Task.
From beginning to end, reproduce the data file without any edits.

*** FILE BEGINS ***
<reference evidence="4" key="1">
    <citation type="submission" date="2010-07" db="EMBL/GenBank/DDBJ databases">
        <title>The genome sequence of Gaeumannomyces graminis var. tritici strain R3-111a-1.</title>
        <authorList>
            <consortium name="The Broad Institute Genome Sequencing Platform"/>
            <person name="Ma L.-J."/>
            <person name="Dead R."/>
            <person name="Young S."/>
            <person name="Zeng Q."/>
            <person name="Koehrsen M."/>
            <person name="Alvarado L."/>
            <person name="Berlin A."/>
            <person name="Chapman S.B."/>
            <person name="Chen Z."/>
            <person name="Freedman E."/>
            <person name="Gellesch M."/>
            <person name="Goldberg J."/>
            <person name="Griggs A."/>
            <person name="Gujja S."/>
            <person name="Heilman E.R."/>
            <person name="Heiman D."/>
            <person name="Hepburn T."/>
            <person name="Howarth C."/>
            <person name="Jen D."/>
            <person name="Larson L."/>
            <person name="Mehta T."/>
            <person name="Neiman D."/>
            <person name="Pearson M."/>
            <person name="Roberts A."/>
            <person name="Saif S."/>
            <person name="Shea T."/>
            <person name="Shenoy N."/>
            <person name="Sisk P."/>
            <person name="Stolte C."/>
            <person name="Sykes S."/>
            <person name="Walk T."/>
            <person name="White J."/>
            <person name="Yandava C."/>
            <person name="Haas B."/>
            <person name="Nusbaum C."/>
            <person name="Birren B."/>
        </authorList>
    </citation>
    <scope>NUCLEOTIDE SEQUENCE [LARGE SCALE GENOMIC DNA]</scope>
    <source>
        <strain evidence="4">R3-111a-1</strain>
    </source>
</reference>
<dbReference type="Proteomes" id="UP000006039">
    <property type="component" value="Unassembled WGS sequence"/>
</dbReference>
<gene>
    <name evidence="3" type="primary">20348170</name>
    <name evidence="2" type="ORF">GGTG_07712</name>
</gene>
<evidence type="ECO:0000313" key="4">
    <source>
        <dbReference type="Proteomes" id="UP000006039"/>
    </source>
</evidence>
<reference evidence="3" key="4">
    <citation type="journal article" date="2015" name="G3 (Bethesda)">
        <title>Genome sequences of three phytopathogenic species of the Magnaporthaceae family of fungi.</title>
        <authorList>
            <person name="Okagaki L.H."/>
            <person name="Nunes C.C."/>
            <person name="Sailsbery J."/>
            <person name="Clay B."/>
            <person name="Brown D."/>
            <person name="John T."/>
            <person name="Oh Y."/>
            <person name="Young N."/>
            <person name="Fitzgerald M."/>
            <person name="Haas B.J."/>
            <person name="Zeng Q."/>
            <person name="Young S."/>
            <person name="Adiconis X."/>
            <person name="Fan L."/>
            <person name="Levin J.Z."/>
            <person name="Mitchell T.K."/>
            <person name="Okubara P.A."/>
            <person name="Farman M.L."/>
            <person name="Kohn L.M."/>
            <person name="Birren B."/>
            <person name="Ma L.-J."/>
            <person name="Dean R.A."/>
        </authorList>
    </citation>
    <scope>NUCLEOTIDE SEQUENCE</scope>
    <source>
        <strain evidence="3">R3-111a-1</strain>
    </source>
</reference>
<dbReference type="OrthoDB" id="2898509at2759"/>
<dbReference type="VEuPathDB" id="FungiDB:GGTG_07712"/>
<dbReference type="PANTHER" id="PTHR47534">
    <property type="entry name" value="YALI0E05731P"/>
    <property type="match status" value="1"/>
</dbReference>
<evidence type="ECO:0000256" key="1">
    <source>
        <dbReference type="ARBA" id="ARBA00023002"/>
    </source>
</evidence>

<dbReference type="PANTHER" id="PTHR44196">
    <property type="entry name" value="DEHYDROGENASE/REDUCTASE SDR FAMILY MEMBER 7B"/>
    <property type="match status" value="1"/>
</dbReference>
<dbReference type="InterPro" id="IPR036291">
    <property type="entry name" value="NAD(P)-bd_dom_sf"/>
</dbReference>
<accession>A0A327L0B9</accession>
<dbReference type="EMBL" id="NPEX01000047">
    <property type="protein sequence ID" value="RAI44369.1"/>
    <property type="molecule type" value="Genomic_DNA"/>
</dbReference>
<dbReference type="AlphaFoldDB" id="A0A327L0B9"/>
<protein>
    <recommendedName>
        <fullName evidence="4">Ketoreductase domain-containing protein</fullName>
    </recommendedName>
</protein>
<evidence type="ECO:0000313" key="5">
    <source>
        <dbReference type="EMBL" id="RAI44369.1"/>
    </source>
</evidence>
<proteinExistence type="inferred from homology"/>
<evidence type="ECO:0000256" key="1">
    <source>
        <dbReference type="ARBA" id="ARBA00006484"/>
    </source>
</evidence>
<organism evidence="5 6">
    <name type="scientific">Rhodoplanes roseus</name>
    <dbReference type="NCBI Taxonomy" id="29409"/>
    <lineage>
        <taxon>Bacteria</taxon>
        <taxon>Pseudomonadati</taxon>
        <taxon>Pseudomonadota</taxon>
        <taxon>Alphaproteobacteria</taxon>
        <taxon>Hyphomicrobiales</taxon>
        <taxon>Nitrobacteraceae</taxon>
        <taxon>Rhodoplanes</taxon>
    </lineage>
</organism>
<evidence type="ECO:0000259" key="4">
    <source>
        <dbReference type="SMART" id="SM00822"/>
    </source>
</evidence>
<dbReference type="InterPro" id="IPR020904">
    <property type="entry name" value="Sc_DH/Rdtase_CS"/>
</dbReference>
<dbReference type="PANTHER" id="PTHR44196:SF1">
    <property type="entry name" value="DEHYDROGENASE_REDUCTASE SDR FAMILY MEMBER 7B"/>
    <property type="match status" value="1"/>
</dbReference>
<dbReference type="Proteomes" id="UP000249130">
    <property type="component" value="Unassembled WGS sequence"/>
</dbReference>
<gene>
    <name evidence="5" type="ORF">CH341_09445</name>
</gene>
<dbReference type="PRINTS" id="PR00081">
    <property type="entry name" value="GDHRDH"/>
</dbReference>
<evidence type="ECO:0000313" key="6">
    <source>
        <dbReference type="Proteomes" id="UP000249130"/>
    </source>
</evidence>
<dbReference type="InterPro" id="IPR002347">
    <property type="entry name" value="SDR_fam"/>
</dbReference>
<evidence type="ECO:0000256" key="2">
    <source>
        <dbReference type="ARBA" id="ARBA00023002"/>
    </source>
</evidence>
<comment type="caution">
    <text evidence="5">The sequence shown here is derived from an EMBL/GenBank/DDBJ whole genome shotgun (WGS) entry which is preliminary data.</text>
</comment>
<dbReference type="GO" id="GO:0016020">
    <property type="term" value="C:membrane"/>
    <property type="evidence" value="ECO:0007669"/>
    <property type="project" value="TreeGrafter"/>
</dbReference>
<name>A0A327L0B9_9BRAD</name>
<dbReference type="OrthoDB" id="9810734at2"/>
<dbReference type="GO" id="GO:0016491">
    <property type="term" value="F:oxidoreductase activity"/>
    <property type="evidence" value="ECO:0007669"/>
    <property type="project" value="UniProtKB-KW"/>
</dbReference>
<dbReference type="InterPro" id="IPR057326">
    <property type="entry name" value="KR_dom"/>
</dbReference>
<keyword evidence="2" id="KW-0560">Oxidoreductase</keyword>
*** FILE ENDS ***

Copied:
<reference evidence="4" key="1">
    <citation type="submission" date="2010-07" db="EMBL/GenBank/DDBJ databases">
        <title>The genome sequence of Gaeumannomyces graminis var. tritici strain R3-111a-1.</title>
        <authorList>
            <consortium name="The Broad Institute Genome Sequencing Platform"/>
            <person name="Ma L.-J."/>
            <person name="Dead R."/>
            <person name="Young S."/>
            <person name="Zeng Q."/>
            <person name="Koehrsen M."/>
            <person name="Alvarado L."/>
            <person name="Berlin A."/>
            <person name="Chapman S.B."/>
            <person name="Chen Z."/>
            <person name="Freedman E."/>
            <person name="Gellesch M."/>
            <person name="Goldberg J."/>
            <person name="Griggs A."/>
            <person name="Gujja S."/>
            <person name="Heilman E.R."/>
            <person name="Heiman D."/>
            <person name="Hepburn T."/>
            <person name="Howarth C."/>
            <person name="Jen D."/>
            <person name="Larson L."/>
            <person name="Mehta T."/>
            <person name="Neiman D."/>
            <person name="Pearson M."/>
            <person name="Roberts A."/>
            <person name="Saif S."/>
            <person name="Shea T."/>
            <person name="Shenoy N."/>
            <person name="Sisk P."/>
            <person name="Stolte C."/>
            <person name="Sykes S."/>
            <person name="Walk T."/>
            <person name="White J."/>
            <person name="Yandava C."/>
            <person name="Haas B."/>
            <person name="Nusbaum C."/>
            <person name="Birren B."/>
        </authorList>
    </citation>
    <scope>NUCLEOTIDE SEQUENCE [LARGE SCALE GENOMIC DNA]</scope>
    <source>
        <strain evidence="4">R3-111a-1</strain>
    </source>
</reference>
<dbReference type="Proteomes" id="UP000006039">
    <property type="component" value="Unassembled WGS sequence"/>
</dbReference>
<gene>
    <name evidence="3" type="primary">20348170</name>
    <name evidence="2" type="ORF">GGTG_07712</name>
</gene>
<evidence type="ECO:0000313" key="4">
    <source>
        <dbReference type="Proteomes" id="UP000006039"/>
    </source>
</evidence>
<reference evidence="3" key="4">
    <citation type="journal article" date="2015" name="G3 (Bethesda)">
        <title>Genome sequences of three phytopathogenic species of the Magnaporthaceae family of fungi.</title>
        <authorList>
            <person name="Okagaki L.H."/>
            <person name="Nunes C.C."/>
            <person name="Sailsbery J."/>
            <person name="Clay B."/>
            <person name="Brown D."/>
            <person name="John T."/>
            <person name="Oh Y."/>
            <person name="Young N."/>
            <person name="Fitzgerald M."/>
            <person name="Haas B.J."/>
            <person name="Zeng Q."/>
            <person name="Young S."/>
            <person name="Adiconis X."/>
            <person name="Fan L."/>
            <person name="Levin J.Z."/>
            <person name="Mitchell T.K."/>
            <person name="Okubara P.A."/>
            <person name="Farman M.L."/>
            <person name="Kohn L.M."/>
            <person name="Birren B."/>
            <person name="Ma L.-J."/>
            <person name="Dean R.A."/>
        </authorList>
    </citation>
    <scope>NUCLEOTIDE SEQUENCE</scope>
    <source>
        <strain evidence="3">R3-111a-1</strain>
    </source>
</reference>
<dbReference type="OrthoDB" id="2898509at2759"/>
<dbReference type="VEuPathDB" id="FungiDB:GGTG_07712"/>
<dbReference type="PANTHER" id="PTHR47534">
    <property type="entry name" value="YALI0E05731P"/>
    <property type="match status" value="1"/>
</dbReference>
<evidence type="ECO:0000256" key="1">
    <source>
        <dbReference type="ARBA" id="ARBA00023002"/>
    </source>
</evidence>

<dbReference type="PANTHER" id="PTHR44196">
    <property type="entry name" value="DEHYDROGENASE/REDUCTASE SDR FAMILY MEMBER 7B"/>
    <property type="match status" value="1"/>
</dbReference>
<dbReference type="InterPro" id="IPR036291">
    <property type="entry name" value="NAD(P)-bd_dom_sf"/>
</dbReference>
<accession>A0A327L0B9</accession>
<dbReference type="EMBL" id="NPEX01000047">
    <property type="protein sequence ID" value="RAI44369.1"/>
    <property type="molecule type" value="Genomic_DNA"/>
</dbReference>
<dbReference type="AlphaFoldDB" id="A0A327L0B9"/>
<protein>
    <recommendedName>
        <fullName evidence="4">Ketoreductase domain-containing protein</fullName>
    </recommendedName>
</protein>
<evidence type="ECO:0000313" key="5">
    <source>
        <dbReference type="EMBL" id="RAI44369.1"/>
    </source>
</evidence>
<proteinExistence type="inferred from homology"/>
<evidence type="ECO:0000256" key="1">
    <source>
        <dbReference type="ARBA" id="ARBA00006484"/>
    </source>
</evidence>
<organism evidence="5 6">
    <name type="scientific">Rhodoplanes roseus</name>
    <dbReference type="NCBI Taxonomy" id="29409"/>
    <lineage>
        <taxon>Bacteria</taxon>
        <taxon>Pseudomonadati</taxon>
        <taxon>Pseudomonadota</taxon>
        <taxon>Alphaproteobacteria</taxon>
        <taxon>Hyphomicrobiales</taxon>
        <taxon>Nitrobacteraceae</taxon>
        <taxon>Rhodoplanes</taxon>
    </lineage>
</organism>
<evidence type="ECO:0000259" key="4">
    <source>
        <dbReference type="SMART" id="SM00822"/>
    </source>
</evidence>
<dbReference type="InterPro" id="IPR020904">
    <property type="entry name" value="Sc_DH/Rdtase_CS"/>
</dbReference>
<dbReference type="PANTHER" id="PTHR44196:SF1">
    <property type="entry name" value="DEHYDROGENASE_REDUCTASE SDR FAMILY MEMBER 7B"/>
    <property type="match status" value="1"/>
</dbReference>
<dbReference type="Proteomes" id="UP000249130">
    <property type="component" value="Unassembled WGS sequence"/>
</dbReference>
<gene>
    <name evidence="5" type="ORF">CH341_09445</name>
</gene>
<dbReference type="PRINTS" id="PR00081">
    <property type="entry name" value="GDHRDH"/>
</dbReference>
<evidence type="ECO:0000313" key="6">
    <source>
        <dbReference type="Proteomes" id="UP000249130"/>
    </source>
</evidence>
<dbReference type="InterPro" id="IPR002347">
    <property type="entry name" value="SDR_fam"/>
</dbReference>
<evidence type="ECO:0000256" key="2">
    <source>
        <dbReference type="ARBA" id="ARBA00023002"/>
    </source>
</evidence>
<comment type="caution">
    <text evidence="5">The sequence shown here is derived from an EMBL/GenBank/DDBJ whole genome shotgun (WGS) entry which is preliminary data.</text>
</comment>
<dbReference type="GO" id="GO:0016020">
    <property type="term" value="C:membrane"/>
    <property type="evidence" value="ECO:0007669"/>
    <property type="project" value="TreeGrafter"/>
</dbReference>
<name>A0A327L0B9_9BRAD</name>
<dbReference type="OrthoDB" id="9810734at2"/>
<dbReference type="GO" id="GO:0016491">
    <property type="term" value="F:oxidoreductase activity"/>
    <property type="evidence" value="ECO:0007669"/>
    <property type="project" value="UniProtKB-KW"/>
</dbReference>
<dbReference type="InterPro" id="IPR057326">
    <property type="entry name" value="KR_dom"/>
</dbReference>
<keyword evidence="2" id="KW-0560">Oxidoreductase</keyword>